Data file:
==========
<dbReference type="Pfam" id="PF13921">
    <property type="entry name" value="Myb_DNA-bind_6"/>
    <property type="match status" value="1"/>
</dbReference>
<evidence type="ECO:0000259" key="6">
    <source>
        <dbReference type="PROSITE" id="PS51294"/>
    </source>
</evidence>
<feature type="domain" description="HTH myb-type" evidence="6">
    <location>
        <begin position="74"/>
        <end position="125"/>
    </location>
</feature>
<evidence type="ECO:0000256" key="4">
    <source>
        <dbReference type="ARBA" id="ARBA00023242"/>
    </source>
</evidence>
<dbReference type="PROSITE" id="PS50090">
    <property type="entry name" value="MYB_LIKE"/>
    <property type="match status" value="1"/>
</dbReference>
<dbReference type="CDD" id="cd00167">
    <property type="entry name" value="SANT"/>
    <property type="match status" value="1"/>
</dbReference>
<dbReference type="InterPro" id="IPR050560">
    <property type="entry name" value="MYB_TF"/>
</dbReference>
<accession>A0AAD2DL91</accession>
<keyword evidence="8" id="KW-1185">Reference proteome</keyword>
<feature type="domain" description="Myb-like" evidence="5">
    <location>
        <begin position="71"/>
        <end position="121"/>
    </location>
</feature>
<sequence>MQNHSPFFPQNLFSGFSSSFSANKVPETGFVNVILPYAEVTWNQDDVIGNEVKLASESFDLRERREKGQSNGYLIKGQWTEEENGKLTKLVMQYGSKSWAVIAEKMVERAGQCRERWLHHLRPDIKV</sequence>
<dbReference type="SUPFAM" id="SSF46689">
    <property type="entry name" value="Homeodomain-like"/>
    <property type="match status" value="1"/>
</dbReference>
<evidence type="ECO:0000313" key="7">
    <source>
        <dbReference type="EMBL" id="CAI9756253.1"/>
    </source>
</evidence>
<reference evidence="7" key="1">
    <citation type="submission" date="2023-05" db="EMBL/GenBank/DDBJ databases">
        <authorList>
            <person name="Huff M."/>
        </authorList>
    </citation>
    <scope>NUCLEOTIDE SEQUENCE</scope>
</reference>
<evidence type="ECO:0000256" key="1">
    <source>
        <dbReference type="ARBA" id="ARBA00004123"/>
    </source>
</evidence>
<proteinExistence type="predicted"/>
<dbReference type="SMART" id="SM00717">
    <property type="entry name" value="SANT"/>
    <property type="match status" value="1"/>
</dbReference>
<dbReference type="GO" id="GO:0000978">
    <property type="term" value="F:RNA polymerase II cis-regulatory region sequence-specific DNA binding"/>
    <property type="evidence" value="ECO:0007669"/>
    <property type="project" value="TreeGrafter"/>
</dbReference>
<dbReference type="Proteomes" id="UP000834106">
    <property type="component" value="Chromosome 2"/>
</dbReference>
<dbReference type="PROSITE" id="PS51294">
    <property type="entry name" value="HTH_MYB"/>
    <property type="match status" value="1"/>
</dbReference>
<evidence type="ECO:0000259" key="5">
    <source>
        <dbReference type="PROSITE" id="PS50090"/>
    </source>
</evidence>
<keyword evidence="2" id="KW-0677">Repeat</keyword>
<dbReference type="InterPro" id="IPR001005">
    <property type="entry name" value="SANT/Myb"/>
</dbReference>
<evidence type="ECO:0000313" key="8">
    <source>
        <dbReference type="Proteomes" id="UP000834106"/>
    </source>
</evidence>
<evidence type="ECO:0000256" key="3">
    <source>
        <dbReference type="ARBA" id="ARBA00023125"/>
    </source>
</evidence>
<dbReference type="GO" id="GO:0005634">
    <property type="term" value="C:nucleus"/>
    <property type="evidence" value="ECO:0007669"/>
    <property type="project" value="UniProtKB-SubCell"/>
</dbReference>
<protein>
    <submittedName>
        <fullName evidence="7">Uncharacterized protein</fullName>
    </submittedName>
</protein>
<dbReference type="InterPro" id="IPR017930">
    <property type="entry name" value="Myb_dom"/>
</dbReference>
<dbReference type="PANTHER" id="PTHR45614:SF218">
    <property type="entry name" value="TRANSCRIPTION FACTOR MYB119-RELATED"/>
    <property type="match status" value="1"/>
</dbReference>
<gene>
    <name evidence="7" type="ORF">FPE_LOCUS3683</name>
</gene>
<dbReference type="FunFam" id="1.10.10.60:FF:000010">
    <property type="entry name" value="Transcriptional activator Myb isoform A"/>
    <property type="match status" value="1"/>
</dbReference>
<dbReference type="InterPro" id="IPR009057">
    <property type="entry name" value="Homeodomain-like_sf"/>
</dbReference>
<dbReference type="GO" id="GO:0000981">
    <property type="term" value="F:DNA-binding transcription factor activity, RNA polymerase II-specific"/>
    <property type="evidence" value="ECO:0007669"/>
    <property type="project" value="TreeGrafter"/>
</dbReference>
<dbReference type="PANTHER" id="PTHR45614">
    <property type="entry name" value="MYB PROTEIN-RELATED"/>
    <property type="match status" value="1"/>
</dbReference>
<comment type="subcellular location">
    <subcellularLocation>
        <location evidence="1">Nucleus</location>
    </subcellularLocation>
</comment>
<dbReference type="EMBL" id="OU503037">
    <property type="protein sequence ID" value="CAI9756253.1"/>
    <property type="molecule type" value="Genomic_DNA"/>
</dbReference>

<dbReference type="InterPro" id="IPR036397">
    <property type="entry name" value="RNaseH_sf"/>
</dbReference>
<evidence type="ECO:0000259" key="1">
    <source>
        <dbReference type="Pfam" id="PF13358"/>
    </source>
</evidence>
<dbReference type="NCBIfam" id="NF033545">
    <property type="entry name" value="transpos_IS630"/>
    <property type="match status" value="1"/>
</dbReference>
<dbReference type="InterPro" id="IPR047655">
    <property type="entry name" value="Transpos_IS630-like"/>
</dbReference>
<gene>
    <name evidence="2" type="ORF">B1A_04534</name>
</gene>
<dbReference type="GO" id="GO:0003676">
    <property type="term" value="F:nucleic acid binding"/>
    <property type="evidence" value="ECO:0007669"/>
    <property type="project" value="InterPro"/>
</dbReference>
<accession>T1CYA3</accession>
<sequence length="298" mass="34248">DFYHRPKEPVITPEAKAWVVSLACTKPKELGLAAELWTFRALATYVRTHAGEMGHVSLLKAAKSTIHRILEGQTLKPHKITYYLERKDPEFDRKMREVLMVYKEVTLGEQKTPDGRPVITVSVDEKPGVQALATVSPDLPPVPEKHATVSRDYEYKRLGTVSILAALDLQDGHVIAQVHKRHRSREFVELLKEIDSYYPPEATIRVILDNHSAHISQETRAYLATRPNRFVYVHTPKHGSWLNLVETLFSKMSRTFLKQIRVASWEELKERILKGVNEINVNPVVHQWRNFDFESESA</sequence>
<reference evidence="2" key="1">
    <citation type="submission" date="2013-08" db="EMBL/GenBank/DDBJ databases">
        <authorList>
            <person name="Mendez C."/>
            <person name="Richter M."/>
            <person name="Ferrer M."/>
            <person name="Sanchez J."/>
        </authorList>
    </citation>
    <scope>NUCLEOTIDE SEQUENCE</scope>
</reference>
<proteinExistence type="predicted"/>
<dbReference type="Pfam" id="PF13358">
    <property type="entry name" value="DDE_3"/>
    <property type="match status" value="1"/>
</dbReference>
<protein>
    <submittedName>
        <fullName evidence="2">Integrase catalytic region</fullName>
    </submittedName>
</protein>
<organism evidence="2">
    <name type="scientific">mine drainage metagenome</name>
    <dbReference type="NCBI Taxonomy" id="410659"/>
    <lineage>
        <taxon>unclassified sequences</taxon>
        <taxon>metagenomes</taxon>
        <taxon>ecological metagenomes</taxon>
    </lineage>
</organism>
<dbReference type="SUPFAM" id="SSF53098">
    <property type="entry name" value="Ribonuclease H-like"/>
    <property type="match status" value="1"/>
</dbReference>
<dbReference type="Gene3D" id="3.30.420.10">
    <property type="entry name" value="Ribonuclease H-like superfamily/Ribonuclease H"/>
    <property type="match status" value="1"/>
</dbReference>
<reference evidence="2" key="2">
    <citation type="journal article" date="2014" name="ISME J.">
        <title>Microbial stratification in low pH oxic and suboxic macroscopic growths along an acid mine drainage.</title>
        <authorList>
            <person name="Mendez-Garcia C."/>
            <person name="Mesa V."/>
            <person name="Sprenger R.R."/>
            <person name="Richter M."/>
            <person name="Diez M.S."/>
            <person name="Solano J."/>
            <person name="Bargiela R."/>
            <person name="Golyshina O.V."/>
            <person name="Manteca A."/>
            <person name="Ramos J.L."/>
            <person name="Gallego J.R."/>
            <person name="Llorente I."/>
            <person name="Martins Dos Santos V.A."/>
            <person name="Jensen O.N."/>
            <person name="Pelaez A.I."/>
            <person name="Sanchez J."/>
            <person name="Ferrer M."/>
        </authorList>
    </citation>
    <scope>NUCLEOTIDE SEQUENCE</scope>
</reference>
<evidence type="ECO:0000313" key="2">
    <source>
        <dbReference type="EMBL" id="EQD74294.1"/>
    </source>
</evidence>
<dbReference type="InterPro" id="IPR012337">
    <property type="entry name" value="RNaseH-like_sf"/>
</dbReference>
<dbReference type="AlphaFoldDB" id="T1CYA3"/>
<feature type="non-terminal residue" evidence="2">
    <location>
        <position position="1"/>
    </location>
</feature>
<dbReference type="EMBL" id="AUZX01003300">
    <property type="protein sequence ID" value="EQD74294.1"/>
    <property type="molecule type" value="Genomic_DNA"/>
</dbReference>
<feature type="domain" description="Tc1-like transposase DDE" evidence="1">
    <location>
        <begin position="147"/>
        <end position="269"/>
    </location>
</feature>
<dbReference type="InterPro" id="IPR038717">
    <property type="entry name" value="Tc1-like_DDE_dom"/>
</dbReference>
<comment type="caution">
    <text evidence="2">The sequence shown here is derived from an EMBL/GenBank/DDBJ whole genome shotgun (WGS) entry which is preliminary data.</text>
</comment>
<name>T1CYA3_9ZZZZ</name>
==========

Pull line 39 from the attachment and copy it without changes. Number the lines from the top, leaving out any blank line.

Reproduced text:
</feature>